Developing nations such as the islands of Vanuatu are at an increased risk of such storms. Vanuatu has recently experienced its strongest cyclone yet. The storm caused coastal flooding due to rising sea-levels and has affected food supplies and destroyed around 90 percent of buildings in its country’s capital of Port Vila, according to The Guardian. The storm has affected business and employment as well, leaving many without jobs or homes.

Rising Sea-Levels

According to National Geographic, since the 1990s, sea levels have been rising 0.14 inches per year. As sea levels rise each year, islands of developing nations are at risk of losing land to the sea.

For example, the island of Kiribati faces being the first country to become a refugee of climate change. Rising sea levels not only invade the land of Kiribati, but also drive its people into deeper poverty. The salt water that seeps into the land contaminates fresh water sources and kills crops that are needed for survival.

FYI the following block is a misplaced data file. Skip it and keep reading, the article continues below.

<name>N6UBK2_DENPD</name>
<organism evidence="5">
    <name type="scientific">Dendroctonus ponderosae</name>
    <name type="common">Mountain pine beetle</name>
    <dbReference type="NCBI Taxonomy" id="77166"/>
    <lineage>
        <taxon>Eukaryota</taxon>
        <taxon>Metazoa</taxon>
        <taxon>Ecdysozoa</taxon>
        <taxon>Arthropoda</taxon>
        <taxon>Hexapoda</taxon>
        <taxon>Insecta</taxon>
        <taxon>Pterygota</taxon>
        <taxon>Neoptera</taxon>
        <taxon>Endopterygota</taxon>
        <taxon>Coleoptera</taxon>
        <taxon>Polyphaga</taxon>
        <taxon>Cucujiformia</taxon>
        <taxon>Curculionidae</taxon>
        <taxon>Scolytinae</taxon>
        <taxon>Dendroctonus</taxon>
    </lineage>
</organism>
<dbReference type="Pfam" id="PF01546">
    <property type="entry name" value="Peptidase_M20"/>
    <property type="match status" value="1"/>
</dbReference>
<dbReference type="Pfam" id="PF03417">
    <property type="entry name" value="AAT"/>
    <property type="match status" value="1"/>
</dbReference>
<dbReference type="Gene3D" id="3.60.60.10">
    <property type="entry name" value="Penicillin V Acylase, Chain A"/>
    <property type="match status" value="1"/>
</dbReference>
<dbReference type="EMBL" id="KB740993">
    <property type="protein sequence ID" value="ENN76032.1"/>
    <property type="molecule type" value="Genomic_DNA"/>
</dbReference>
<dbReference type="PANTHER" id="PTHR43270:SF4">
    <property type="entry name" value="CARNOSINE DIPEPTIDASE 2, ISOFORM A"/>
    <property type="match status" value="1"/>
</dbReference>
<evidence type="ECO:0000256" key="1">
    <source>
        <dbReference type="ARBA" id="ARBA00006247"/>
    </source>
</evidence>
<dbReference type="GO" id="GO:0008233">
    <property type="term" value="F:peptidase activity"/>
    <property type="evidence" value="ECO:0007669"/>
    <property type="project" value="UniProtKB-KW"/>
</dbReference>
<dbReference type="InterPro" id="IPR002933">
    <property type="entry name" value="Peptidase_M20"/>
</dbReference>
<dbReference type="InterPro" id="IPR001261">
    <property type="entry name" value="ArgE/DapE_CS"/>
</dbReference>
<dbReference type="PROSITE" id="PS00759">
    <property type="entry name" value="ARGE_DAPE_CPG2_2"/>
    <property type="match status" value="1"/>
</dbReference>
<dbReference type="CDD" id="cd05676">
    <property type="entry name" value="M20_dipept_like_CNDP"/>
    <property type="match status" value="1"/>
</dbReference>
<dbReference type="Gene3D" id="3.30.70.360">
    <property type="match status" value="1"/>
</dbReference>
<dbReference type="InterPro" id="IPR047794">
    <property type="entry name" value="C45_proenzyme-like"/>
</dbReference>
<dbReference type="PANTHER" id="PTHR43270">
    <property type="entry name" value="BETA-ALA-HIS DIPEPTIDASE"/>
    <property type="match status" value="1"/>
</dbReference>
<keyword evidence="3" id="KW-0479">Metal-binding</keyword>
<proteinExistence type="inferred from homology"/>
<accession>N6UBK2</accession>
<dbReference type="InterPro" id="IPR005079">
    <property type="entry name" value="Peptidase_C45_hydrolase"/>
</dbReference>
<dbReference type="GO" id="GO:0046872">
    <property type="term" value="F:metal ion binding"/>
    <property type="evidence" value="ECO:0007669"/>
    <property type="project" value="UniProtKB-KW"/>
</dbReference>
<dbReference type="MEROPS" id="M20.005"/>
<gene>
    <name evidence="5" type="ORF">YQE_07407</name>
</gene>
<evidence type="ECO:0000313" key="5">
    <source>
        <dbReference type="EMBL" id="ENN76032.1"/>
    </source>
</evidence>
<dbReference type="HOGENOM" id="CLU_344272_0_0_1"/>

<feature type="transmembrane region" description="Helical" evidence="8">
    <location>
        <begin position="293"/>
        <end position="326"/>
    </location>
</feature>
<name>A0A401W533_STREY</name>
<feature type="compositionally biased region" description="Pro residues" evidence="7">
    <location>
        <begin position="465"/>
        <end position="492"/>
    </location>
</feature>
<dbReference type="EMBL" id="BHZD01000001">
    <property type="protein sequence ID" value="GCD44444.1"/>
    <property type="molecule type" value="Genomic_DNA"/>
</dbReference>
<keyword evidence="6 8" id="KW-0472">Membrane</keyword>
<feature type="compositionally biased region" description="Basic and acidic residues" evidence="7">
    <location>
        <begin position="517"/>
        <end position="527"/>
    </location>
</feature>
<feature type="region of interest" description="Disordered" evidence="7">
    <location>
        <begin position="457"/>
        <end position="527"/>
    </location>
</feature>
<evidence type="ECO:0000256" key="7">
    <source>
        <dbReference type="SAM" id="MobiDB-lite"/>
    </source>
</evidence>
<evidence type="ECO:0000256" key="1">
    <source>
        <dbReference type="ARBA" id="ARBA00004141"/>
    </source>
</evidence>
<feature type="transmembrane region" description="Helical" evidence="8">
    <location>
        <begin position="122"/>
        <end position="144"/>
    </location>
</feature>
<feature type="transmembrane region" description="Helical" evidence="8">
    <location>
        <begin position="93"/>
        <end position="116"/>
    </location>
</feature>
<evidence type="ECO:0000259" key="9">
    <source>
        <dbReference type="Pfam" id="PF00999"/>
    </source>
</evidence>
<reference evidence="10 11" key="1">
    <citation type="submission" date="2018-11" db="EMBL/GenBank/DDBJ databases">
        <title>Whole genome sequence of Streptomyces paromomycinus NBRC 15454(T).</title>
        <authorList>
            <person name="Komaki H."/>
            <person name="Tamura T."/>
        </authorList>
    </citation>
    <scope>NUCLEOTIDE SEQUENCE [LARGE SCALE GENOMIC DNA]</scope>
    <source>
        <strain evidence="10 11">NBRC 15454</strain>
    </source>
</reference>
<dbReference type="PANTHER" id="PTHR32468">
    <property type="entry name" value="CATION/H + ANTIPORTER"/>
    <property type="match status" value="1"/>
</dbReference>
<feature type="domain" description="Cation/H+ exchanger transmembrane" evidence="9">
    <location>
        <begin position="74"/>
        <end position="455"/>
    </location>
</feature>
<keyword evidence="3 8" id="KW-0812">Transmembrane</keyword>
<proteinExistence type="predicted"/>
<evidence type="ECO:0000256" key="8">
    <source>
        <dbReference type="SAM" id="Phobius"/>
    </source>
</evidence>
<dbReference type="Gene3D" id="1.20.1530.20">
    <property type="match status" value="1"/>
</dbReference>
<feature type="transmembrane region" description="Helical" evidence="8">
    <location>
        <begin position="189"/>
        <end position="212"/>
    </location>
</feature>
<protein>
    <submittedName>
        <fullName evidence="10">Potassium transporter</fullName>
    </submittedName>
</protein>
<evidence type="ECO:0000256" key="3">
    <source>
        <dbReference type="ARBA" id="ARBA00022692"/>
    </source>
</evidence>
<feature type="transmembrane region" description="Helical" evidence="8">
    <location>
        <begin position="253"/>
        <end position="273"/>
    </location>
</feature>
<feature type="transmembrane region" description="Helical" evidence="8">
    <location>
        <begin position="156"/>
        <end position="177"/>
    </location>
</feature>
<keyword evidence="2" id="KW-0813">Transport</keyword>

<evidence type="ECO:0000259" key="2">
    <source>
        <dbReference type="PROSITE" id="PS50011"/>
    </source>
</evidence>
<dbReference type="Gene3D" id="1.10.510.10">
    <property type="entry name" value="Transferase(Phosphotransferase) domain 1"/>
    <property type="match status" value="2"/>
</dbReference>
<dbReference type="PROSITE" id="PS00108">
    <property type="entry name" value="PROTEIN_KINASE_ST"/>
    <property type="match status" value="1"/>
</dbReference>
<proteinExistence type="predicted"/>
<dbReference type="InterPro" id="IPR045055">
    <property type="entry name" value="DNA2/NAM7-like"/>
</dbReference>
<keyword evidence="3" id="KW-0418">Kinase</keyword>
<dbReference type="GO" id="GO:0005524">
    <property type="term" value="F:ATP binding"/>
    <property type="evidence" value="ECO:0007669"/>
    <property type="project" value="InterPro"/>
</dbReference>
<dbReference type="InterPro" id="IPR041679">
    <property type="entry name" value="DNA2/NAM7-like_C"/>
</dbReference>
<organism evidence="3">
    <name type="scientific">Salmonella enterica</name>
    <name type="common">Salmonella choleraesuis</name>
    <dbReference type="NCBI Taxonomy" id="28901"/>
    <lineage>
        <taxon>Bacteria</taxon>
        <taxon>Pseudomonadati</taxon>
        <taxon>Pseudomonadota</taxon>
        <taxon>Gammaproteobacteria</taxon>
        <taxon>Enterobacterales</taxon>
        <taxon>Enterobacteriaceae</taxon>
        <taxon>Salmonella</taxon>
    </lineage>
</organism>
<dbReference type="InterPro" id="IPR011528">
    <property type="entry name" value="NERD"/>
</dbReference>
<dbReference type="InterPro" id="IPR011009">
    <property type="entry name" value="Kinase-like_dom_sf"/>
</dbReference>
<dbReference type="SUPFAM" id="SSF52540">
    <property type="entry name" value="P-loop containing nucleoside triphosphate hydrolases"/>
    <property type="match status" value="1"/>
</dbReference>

Countries like Kiribati along with other developing nations are at a higher risk because of unavailable funds to combat the consequences of climate change. Poor countries cannot afford to counter the effects the climate has on its environment, causing developing nations to be more susceptible. Global warming and droughts, storms such as cyclones and monsoons along with rising sea-levels require a degree of funding in order to combat its effects. Without it, developing nations will continue to be hit the hardest as climate change progresses.

– Nada Sewidan

Sources: The Guardian 1, The Guardian 2, The Guardian 3, Natural Resources Defense Council, The World Bank
Photo: National Geographic